The Price of an Education

Society has placed education on a high pedestal as if those who are able to achieve degrees are of a special breed of intelligent. Leaving us to guess that those who don’t get as far in education are somehow lazy or stupid. The reality is, that is just not true.
The education system is flawed, I get to say that because I speak from a highly privileged position of being in my first year of my master’s program. I have seen students get into my program with less than stellar portfolios but had an in with the admissions board, so they were okayed, and I’ve heard stories of students well above any of us first years denied because they ran out of admissions spots.

With the student loan crisis reaching scary new highs the societal and socioeconomic gap between those with an education and those without leaves a staggering canyon between them. I wish with everything in my body that it wasn’t that way.

 



I can only be grateful that I have the opportunity to go back to school and further study what I love. The application process as a whole was stressful. I had to record and upload a 2-minute video on why I deserved to get into the school. I’ll tell you being able to form sentences in those two minutes was a feat in and of itself let alone pare down why I thought I deserved admission in two minutes. Then came the essay portion. The personal essay, a mortal enemy of mine sometimes, not because they are hard but because you are trying to decipher what parts about you are the most desirable to an education board. Most of the time they desire a struggle. Hell, a lot of the personal prompts come right out and ask what the most difficult thing was you had to endure and how did you deal with it. If you look at it through a specific lens it feels like a lottery based on painful experiences. Then it raises the question, if I had lived a privileged life, one where I had no suffering, no difficulty but I was genius-level smart would that put me at the advantage or a disadvantage? It all can get so overwhelming.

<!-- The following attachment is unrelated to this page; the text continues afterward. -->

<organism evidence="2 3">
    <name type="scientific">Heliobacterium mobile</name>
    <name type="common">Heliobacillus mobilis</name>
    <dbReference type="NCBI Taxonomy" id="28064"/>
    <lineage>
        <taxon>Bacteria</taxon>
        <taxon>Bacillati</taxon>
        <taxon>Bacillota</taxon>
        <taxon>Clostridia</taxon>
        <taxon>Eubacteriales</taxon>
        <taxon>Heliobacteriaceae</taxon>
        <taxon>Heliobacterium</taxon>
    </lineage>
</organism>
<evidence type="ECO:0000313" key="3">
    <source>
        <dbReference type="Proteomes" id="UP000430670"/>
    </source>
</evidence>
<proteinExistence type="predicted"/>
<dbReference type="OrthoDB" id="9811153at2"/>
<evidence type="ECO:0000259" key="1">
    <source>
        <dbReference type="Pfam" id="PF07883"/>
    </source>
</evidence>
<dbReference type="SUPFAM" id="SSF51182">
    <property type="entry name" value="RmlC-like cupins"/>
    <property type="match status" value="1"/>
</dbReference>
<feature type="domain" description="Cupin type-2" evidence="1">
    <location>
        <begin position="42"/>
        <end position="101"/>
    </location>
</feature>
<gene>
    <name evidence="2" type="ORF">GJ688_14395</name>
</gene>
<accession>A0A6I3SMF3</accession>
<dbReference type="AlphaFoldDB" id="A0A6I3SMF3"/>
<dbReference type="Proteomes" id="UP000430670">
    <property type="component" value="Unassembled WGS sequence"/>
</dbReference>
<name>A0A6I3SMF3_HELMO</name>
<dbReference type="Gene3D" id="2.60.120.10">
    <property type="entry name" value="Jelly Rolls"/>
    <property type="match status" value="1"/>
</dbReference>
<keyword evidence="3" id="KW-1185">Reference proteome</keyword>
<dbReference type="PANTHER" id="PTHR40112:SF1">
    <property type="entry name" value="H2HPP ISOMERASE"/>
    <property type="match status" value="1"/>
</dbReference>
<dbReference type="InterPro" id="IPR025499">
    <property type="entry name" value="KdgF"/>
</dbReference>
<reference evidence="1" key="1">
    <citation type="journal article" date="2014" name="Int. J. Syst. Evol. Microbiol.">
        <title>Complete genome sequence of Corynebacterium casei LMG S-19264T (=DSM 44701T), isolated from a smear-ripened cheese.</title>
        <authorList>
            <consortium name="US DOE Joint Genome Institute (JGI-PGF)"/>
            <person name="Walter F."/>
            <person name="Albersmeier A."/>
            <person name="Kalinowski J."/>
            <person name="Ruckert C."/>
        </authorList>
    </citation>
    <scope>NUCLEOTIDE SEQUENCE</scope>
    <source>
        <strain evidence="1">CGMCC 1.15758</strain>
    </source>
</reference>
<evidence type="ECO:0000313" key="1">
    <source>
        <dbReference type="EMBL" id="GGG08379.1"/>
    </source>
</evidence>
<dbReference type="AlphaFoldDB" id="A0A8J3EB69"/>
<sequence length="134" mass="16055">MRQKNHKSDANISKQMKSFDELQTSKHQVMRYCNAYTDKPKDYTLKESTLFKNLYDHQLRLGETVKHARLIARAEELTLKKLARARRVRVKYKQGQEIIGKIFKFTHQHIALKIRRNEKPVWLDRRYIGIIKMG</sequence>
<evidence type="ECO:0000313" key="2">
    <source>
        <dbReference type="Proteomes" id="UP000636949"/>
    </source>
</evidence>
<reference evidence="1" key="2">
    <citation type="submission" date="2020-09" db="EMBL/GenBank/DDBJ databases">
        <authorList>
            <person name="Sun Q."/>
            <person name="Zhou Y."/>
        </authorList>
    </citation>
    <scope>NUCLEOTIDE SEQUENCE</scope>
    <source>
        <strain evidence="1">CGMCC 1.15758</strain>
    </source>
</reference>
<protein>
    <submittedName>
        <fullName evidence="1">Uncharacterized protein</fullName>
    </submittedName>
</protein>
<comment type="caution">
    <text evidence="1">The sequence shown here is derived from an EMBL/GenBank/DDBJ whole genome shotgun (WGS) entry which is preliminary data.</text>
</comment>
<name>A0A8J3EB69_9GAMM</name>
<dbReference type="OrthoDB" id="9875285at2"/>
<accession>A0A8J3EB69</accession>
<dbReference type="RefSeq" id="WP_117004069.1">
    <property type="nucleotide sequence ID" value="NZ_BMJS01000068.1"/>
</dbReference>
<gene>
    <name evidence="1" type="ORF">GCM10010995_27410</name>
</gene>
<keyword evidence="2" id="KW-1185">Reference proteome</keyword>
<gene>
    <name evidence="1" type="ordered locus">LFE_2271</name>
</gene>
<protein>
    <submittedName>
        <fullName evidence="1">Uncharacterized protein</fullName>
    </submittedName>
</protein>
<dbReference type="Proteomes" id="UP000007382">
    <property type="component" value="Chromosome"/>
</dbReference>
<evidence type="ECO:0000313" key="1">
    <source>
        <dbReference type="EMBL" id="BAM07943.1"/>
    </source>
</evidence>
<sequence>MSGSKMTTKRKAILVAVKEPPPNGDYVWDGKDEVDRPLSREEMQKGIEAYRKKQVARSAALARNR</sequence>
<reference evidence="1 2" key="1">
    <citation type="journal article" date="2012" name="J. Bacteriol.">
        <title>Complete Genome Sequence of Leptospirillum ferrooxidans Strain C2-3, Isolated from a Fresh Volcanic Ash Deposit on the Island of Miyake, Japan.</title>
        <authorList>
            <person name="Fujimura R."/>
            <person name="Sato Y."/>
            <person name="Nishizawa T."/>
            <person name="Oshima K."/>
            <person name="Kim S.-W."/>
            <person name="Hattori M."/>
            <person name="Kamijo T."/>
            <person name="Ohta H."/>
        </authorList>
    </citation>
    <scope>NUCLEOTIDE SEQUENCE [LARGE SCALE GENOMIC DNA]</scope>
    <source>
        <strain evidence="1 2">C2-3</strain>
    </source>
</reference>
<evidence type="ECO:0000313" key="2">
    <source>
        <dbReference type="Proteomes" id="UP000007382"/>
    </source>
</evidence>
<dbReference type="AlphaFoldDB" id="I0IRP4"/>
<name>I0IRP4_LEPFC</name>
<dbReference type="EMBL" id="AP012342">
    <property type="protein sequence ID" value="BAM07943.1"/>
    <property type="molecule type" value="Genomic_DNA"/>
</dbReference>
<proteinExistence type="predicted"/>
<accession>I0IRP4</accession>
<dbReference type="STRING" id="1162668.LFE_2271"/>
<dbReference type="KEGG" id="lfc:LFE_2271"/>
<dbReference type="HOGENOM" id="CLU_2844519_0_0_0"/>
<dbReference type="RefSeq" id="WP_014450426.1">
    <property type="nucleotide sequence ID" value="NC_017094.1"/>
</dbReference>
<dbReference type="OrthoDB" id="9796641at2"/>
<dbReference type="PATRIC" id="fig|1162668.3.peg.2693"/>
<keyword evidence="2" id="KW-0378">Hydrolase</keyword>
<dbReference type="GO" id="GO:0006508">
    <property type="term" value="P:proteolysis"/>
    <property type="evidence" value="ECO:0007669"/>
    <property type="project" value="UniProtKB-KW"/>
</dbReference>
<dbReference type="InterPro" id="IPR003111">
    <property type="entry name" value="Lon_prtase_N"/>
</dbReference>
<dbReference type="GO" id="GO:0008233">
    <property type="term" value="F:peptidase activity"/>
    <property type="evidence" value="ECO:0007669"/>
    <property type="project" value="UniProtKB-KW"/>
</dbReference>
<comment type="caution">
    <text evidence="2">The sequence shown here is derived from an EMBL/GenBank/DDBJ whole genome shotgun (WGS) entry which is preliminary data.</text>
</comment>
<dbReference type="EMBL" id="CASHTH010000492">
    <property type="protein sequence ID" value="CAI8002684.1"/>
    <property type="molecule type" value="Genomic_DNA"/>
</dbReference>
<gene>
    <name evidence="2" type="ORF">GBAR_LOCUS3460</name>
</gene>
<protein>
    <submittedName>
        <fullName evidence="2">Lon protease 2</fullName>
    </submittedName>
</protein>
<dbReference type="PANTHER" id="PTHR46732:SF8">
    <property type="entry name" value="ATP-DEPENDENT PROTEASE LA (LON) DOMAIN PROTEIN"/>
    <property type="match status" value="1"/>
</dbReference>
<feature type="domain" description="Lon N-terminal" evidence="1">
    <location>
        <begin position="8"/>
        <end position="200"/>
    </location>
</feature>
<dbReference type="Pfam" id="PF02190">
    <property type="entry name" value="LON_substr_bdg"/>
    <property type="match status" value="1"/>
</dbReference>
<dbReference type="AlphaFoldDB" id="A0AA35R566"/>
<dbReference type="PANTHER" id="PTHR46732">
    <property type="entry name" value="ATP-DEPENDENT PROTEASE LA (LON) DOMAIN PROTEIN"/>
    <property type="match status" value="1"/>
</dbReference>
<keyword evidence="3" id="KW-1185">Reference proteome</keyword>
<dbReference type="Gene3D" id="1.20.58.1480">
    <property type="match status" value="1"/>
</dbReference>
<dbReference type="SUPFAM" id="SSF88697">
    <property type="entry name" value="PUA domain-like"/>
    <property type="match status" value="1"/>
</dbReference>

Then I had to submit a sample portfolio of my writing since I was applying for a writing track. I can’t tell you how many times I second-guessed if I even had the skill to move forward, let alone spell correctly. I had rewritten my sample piece 4 times before I had to give up and just turn in what I had before I went crazy.


And just when you think you’re done you’ve got to get letters of recommendation. Personally, for me, this was the most difficult part of the process because before I even I applied to a master’s program I was out of school 3 years. 3 years is long enough for plenty of people to forget you and the subject they taught you in. You also have to think is this teacher in good standing, do their accolades reflect on me well? It is a tough process, especially since my two favorite professors who knew me well passed my last semester in my undergrad.

With all that said I was able to get all my ducks in a row and apply and then by some grace of God, I got in. I am in my third week of a master’s program and I feel like I’ve been put through the wringer already. The workload is intense, the caliber of work is harder than anything I have ever done and you know what? I love it. It is challenging me to push my academic standards well beyond what I have been able to do in the past. I am sure I’ll need a little longer to get used to the rhythm of my courses, but I am proud of the work that I am doing.

However, just because a wider education is the right call for me, doesn’t mean it is the right call for everybody. Education is a rather personal thing and how you weigh its value is entirely up to you alone. Add up all your life factors: cost, pressure, time, ability, desire and go from there.

Just because our education system is broken doesn’t mean you can’t benefit from it and just because you can’t proceed into higher education doesn’t make you dumb or unworthy. It isn’t always worth it, but finding that answer lies with you.

Until next time readers…
-Bianca


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